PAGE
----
A filmmaker who has been described as the pre-eminent chronicler of Sixties counterculture, who received a lifetime Oscar in 2013, has died. The AP reports that documentary director D.A. Pennebaker died Thursday of natural causes at his home in Long Island. He was 94.
Pennebaker was known for music documentaries including the 1960s Bob Dylan films “Don’t Look Back” and “Eat the Document,” along with “Monterey Pop” and projects involving John Lennon’s Plastic Ono Band, Alice Cooper and David Bowie.
Along with Chris Hegedus, Pennebaker’s wife and longtime collaborator, Pennebaker directed “The War Room,” chronicling Bill Clinton’s 1992 presidential campaign.
“Pennebaker was a leader among a generation of filmmakers in the 1960s who took advantage of such innovations as handheld cameras and adopted an intimate, spontaneous style known as cinéma vérité,” the AP reports. “As an assistant to pioneer Robert Drew, Pennebaker helped invent the modern political documentary, ‘Primary,’ a revelatory account of John F. Kennedy’s 1960 victory in Wisconsin over fellow Democratic presidential candidate Hubert Humphrey. He went on to make or assist on dozens of films, from an early look at Jane Fonda to an Emmy-nominated portrait of Elaine Stritch to a documentary about a contentious debate between Norman Mailer and a panel of feminists (‘Town Bloody Hall’).”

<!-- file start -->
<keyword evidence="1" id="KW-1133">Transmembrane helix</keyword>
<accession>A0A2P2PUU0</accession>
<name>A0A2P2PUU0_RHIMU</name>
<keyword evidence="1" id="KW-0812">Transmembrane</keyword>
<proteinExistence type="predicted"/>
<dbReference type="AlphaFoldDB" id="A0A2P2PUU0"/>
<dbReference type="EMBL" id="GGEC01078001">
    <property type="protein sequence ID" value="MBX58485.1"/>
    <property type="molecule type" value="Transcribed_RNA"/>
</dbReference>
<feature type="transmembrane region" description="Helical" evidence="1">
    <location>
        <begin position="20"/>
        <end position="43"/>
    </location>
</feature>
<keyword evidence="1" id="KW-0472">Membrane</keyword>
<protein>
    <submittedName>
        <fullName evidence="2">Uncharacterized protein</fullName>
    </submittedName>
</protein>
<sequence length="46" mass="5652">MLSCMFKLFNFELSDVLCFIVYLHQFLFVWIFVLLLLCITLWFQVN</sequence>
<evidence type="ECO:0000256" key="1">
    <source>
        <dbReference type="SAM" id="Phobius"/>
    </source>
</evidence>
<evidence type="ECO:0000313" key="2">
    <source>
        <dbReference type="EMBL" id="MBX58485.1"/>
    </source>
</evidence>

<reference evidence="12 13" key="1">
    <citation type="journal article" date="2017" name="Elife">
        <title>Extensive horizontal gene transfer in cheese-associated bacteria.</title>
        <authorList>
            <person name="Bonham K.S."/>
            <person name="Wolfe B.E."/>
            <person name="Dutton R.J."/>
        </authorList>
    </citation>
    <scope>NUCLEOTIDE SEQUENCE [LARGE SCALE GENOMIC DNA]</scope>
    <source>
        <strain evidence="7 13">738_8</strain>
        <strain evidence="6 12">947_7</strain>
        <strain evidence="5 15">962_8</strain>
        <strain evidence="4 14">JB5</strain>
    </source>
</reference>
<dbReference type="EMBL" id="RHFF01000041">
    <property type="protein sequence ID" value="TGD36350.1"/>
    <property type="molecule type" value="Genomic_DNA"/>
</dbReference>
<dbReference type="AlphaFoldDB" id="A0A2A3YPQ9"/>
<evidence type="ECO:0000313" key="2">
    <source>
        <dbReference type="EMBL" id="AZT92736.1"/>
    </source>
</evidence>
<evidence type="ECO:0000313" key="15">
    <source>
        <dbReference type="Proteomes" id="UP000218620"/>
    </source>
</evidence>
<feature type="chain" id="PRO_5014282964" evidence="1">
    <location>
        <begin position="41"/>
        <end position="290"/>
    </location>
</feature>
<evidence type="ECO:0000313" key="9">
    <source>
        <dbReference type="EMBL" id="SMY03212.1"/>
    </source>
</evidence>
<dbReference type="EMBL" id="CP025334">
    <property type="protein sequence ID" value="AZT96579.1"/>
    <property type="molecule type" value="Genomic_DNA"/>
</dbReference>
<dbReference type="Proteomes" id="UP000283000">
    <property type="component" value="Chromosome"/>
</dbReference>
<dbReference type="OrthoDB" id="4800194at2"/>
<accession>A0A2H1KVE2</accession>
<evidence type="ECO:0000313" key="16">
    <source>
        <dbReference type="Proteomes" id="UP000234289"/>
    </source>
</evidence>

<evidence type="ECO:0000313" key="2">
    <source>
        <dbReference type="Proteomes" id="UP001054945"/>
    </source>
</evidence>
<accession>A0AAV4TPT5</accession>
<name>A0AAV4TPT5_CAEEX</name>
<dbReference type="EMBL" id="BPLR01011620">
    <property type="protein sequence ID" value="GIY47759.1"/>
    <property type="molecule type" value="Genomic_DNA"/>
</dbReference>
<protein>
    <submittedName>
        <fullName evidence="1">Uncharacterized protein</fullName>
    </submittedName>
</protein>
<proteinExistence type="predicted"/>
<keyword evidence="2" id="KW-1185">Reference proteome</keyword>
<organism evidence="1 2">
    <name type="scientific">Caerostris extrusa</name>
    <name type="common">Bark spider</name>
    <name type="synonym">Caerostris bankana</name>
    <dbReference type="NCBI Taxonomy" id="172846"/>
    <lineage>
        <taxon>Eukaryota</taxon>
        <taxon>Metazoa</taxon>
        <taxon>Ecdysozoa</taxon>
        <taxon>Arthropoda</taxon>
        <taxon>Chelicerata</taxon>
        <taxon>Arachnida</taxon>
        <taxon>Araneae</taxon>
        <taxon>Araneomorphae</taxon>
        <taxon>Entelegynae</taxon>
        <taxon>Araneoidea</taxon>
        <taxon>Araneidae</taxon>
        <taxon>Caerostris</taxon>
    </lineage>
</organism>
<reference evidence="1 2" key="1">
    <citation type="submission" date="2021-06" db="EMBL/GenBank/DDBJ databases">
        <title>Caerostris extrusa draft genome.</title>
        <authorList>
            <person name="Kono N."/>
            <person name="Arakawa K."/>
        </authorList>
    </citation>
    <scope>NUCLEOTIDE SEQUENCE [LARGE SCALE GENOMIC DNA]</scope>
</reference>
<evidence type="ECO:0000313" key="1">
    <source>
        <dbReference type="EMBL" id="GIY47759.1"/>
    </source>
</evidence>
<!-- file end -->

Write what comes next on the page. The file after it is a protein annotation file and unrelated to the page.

Here’s a clip in which Pennebaker discusses working on his Dylan film “Don’t Look Back,” posted to YouTube in 2014; the second half of the video features clips from the movie …